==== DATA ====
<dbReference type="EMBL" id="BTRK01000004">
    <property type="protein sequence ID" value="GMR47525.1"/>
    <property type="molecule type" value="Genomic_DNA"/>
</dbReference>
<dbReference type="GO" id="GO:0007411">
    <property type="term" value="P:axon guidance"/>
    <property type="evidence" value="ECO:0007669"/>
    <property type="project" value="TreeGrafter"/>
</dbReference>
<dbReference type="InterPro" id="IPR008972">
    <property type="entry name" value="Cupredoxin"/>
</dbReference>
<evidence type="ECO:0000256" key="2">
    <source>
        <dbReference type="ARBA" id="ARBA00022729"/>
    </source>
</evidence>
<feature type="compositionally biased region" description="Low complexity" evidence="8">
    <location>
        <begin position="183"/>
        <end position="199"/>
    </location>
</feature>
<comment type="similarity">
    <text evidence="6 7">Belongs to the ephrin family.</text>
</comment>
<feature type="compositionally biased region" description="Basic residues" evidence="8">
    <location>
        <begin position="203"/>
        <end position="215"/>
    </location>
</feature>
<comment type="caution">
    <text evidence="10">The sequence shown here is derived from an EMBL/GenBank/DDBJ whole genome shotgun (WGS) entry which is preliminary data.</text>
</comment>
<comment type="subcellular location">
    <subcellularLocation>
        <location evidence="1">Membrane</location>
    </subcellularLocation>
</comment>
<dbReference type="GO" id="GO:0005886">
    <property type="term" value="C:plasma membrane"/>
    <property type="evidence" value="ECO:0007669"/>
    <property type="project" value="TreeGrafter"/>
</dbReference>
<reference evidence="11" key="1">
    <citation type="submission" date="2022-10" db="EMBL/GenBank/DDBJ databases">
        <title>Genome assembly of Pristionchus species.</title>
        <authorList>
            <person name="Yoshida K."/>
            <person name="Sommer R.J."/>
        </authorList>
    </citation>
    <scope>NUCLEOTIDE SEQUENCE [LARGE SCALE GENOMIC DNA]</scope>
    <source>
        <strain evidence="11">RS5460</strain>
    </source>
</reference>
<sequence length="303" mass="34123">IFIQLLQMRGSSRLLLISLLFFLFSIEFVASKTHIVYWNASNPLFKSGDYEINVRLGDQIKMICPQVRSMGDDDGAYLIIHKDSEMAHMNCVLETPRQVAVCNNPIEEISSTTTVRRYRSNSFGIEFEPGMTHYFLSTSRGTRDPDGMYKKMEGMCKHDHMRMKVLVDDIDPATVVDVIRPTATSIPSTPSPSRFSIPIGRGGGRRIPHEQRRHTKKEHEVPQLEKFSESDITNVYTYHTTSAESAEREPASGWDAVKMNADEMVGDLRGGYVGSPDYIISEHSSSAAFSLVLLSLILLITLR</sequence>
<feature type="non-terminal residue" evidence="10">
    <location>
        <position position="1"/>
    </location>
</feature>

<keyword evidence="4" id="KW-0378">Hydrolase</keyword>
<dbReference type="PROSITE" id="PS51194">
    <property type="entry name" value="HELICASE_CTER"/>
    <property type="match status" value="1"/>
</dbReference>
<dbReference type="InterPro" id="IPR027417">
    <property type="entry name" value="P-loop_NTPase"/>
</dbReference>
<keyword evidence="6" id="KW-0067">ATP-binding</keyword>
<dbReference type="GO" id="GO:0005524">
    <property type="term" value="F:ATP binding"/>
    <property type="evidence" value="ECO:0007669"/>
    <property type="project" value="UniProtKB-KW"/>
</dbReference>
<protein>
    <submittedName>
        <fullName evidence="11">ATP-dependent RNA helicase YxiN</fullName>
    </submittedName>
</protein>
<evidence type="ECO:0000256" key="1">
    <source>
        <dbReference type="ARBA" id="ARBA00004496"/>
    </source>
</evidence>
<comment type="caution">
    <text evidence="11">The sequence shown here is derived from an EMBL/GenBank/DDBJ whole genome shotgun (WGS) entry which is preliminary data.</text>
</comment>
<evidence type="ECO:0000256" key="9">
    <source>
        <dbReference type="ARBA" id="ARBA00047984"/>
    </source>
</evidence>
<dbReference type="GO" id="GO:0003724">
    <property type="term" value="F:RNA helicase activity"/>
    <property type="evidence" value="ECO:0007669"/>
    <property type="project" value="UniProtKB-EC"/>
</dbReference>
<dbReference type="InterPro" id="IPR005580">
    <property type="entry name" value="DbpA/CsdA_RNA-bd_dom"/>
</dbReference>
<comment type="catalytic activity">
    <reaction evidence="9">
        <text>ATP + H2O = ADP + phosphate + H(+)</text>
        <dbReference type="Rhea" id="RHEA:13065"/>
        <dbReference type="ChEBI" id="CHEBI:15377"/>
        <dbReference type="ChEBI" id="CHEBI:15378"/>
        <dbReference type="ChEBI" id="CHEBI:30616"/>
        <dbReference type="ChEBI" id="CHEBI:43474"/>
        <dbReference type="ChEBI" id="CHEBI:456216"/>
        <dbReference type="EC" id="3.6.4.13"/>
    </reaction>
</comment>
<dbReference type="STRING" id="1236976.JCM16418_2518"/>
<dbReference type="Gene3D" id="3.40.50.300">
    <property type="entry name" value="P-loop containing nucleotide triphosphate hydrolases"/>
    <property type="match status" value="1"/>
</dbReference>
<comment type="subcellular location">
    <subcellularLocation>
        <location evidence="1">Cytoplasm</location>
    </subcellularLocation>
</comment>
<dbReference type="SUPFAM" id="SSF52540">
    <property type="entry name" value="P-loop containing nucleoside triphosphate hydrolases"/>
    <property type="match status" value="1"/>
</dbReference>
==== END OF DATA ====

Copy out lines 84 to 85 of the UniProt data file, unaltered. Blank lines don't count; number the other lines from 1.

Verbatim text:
<evidence type="ECO:0000256" key="1">
    <source>